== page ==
Commercialising educational resources
At some time you may consider that an educational resource you have developed for your own teaching might have a market beyond the University. You may wish to share it with others or sell it. Before you proceed to do so, you need to check whether the resource includes material created by other people. If so, you need to consider copyright ownership and moral rights aspects of using that material.
If you are thinking of publishing material you have developed for teaching purposes, and it includes items that were copied under the statutory licences (CAL or Screenrights), you will not be able to rely on those licences. The licences are explained in the sections on Teaching support.
It is important to understand that material copied under the statutory licences for the educational purpose of the University may not be reproduced for any other purpose. You will have to obtain permission directly from the copyright owner to use it in a published version. So, for example, if you are developing your lecture notes into a textbook, and in your lecture notes you have used illustrations copied under the statutory licence, you cannot include those illustrations in the book, unless you obtain direct written permission from the copyright owner of the images. Another example is a subject website in which you included excerpts from TV programs copied under the statutory licence. Such a website could not be shared outside QUT without getting permissions from the program copyright owners.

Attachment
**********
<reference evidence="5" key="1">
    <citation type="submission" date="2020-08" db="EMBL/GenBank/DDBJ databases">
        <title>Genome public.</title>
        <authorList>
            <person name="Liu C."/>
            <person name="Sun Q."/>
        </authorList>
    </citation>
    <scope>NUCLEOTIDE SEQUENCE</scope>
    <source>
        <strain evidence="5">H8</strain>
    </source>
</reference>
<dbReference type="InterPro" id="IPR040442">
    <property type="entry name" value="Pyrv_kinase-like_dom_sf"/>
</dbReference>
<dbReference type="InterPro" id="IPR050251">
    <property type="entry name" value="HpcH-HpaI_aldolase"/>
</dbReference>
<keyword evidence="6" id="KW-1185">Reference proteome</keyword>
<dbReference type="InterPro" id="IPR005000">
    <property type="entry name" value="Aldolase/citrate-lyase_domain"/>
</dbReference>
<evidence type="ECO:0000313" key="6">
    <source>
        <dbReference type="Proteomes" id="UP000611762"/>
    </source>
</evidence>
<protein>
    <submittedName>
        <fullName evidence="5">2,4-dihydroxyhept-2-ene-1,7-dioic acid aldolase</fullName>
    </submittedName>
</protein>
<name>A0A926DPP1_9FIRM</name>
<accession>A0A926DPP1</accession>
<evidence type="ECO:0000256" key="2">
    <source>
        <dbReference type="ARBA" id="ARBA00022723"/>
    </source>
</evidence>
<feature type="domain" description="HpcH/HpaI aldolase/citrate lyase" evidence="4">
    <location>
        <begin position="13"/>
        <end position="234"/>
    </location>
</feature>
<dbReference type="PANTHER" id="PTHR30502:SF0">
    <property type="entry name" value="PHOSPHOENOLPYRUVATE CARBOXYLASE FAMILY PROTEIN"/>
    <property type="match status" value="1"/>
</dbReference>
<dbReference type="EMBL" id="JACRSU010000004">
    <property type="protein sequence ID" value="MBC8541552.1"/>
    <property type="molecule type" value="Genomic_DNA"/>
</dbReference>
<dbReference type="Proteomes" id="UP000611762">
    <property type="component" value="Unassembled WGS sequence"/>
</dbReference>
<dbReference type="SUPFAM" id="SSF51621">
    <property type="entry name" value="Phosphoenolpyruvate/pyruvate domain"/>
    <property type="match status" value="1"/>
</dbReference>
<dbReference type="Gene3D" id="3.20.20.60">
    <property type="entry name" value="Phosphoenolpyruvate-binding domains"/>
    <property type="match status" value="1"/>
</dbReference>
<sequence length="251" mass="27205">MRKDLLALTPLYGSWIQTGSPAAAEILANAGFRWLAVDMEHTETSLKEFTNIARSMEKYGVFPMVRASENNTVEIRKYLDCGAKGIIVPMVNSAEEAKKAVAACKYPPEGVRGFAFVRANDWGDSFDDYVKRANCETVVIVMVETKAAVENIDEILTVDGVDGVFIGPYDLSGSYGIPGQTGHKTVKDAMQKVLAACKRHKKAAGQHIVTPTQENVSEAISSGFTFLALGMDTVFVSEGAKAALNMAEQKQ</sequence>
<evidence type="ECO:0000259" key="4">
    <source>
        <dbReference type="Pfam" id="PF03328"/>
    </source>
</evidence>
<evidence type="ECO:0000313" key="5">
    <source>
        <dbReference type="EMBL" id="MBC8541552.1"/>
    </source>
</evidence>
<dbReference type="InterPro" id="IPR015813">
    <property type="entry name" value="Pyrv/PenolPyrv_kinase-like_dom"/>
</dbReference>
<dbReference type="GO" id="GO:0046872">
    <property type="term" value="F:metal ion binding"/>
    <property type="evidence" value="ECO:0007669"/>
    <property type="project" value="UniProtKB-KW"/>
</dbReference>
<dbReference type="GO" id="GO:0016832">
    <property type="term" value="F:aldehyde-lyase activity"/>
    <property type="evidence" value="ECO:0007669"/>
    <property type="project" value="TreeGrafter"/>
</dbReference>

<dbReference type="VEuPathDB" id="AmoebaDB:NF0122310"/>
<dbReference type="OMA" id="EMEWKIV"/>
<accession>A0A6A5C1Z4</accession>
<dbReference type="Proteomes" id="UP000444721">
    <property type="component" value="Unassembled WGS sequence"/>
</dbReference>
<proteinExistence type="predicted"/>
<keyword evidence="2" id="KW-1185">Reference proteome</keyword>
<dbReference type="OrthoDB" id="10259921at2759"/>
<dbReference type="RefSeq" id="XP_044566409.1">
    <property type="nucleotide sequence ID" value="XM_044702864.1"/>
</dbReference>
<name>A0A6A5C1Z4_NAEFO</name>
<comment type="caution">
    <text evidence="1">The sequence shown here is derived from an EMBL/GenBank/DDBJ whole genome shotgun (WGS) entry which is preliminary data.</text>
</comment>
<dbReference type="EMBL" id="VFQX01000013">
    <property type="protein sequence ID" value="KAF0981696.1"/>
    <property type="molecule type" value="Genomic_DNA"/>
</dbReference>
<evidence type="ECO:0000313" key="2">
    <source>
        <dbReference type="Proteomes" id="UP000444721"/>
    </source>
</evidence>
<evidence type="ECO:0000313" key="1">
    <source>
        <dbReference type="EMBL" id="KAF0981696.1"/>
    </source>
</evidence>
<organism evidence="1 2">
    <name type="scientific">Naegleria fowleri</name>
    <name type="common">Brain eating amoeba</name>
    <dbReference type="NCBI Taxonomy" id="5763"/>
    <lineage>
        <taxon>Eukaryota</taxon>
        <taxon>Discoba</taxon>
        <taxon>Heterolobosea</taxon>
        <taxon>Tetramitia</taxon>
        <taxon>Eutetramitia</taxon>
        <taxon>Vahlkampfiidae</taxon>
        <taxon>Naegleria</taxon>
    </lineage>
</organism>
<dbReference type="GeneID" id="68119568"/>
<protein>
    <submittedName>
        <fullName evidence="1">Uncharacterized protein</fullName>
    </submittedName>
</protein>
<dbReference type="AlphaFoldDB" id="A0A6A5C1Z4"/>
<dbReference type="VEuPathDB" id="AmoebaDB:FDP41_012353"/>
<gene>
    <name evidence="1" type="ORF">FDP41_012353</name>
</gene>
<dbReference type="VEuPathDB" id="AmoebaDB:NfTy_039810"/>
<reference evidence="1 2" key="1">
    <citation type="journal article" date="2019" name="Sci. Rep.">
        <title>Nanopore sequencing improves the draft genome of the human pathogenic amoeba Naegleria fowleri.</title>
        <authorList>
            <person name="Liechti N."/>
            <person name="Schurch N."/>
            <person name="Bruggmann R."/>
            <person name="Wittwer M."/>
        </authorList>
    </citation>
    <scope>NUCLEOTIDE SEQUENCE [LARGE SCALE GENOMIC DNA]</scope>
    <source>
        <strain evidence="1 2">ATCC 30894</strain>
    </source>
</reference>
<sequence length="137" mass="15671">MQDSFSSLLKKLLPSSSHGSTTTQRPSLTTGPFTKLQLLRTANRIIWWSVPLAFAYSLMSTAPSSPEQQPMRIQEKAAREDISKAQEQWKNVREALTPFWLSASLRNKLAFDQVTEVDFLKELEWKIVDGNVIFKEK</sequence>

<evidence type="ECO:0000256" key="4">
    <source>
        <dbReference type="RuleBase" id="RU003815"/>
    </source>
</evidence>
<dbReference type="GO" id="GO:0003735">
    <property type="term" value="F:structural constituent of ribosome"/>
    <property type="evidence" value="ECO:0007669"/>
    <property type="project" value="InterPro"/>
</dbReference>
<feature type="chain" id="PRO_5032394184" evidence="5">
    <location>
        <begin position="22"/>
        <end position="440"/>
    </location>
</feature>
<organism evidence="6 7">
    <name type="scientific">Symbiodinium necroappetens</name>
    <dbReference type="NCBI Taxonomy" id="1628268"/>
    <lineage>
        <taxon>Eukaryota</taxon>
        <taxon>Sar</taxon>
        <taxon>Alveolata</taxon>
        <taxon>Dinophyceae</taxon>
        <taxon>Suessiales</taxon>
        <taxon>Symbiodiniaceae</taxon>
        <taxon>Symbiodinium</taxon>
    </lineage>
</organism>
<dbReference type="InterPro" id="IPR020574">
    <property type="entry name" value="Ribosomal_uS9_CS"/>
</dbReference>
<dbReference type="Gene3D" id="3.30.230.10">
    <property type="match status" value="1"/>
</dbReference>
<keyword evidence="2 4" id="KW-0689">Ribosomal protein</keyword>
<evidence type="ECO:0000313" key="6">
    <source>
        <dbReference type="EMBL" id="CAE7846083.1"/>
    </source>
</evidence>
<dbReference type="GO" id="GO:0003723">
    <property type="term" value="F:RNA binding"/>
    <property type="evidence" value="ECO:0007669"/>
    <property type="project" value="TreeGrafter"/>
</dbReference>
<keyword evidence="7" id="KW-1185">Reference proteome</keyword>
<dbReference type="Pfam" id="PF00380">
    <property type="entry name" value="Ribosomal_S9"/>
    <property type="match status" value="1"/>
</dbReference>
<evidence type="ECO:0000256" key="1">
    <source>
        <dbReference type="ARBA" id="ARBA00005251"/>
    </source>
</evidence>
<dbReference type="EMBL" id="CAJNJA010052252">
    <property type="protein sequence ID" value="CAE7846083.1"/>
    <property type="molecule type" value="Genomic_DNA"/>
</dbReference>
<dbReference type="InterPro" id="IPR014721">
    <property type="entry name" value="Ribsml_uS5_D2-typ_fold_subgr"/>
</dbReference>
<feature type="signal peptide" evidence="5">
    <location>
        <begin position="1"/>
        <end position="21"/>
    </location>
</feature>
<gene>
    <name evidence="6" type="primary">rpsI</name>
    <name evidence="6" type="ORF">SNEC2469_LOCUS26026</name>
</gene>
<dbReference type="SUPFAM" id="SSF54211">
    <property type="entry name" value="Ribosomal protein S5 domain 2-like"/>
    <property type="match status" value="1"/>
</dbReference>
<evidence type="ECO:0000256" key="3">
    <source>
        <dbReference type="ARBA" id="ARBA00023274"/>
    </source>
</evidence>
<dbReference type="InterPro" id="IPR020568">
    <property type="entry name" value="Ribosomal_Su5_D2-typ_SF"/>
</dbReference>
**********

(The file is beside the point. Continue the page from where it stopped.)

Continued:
In writing for permission you should be very clear about exactly what you want, how you intend to use it, the nature and purpose of the new work you are creating, the size and nature of the intended audience, and how you intend to distribute it. If you consult the websites of major publishers, you will often find quite detailed guidelines on how to ask for permission, or even an online form. You need to allow plenty of time for the process – plan months in advance. If you do not receive a reply from the copyright owner, you still cannot use the material. You should retain the permissions on file in such a way that you could produce them if required.
The Australian Copyright Council website provides information sheets that give further advice on seeking permissions and tracing copyright owners.
For more information on moral rights, refer to Plagiarism and moral rights.